Investors wonder if venture capital is worth the wait

Poor returns, other problems have some rethinking asset class

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Reviewing: Sanjay R. Mansukhani says some corporate pension funds are reconsidering venture capital.

Venture capital isn't dead, but it is riddled with ailments.

Returns are lousy. Fundraising is down. And exits — both initial public offerings and mergers and acquisitions — are down from 2011, even with 2012's monster Facebook IPO.

This has some pension fund investors wondering whether the asset class is worth its extended period of illiquidity when funds are performing so poorly.

“Corporate pension funds that invest in private equity in a systematic manner maintain allocations to venture capital, but the reality is a lot of them are rethinking” their dedicated venture capital allocation, said Sanjay R. Mansukhani, senior manager and research consultant in the New York office of consulting firm Towers Watson & Co.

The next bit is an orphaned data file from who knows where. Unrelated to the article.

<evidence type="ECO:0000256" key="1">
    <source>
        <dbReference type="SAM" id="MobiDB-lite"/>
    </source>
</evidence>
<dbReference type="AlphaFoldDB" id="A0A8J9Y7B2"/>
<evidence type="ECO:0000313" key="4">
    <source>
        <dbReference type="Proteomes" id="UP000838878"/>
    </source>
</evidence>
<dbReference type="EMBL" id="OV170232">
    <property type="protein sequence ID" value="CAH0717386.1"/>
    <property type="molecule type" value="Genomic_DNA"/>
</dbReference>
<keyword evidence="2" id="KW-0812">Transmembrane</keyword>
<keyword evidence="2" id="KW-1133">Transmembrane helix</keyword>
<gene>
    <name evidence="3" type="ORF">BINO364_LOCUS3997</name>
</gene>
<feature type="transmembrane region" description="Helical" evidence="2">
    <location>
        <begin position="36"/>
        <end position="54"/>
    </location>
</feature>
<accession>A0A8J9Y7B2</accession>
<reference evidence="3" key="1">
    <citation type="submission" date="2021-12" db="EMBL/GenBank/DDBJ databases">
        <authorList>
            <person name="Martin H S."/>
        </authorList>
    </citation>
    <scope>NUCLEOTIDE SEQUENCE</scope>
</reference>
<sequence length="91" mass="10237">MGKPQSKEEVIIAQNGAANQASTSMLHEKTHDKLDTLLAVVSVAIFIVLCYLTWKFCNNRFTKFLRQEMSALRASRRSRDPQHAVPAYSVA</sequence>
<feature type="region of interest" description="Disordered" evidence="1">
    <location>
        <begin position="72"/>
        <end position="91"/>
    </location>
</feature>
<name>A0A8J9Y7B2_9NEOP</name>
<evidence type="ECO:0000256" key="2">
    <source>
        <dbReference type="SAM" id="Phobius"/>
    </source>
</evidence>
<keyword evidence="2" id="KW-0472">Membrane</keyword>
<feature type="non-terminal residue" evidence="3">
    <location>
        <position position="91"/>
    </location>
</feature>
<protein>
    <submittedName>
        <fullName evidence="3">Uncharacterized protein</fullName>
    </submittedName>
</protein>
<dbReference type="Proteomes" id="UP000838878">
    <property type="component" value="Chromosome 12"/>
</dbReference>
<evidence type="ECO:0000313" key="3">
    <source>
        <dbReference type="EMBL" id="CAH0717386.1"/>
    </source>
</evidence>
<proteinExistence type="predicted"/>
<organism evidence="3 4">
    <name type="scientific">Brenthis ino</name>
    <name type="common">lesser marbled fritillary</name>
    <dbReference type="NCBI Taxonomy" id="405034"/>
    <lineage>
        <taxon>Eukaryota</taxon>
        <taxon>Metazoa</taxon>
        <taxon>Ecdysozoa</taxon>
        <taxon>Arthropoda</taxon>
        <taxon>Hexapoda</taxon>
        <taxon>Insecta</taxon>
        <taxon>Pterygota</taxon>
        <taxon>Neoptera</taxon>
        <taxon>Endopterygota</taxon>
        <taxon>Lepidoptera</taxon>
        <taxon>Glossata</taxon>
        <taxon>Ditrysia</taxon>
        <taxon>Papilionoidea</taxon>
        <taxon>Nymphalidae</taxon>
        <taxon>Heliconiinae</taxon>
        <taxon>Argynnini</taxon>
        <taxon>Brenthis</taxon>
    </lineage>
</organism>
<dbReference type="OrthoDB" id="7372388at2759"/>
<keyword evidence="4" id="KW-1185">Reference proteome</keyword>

The $248.1 billion California Public Employees' Retirement System is in the process of reducing venture capital to 1% of its private equity portfolio over the next five to 10 years, down from the current 7%, said CIO Joseph Dear at a CalPERS forum in December.

“Venture's very, very tough. It may be one of the most difficult fields in which to deploy capital and to achieve success” due to disappointing returns over the past 10 years and the few top-performing firms not accepting public plans as limited partners, Mr. Dear said, according to a forum transcript.

Challenges

From a risk-return view, venture capital has a number of challenges, said Mr. Mansukhani, who works mainly with corporate pension funds. It is less liquid than other alternatives. And investors lucky enough to invest with the tiny club of high-performing fund managers have to remain with them even through mediocre funds to have a chance at the firm's next fund.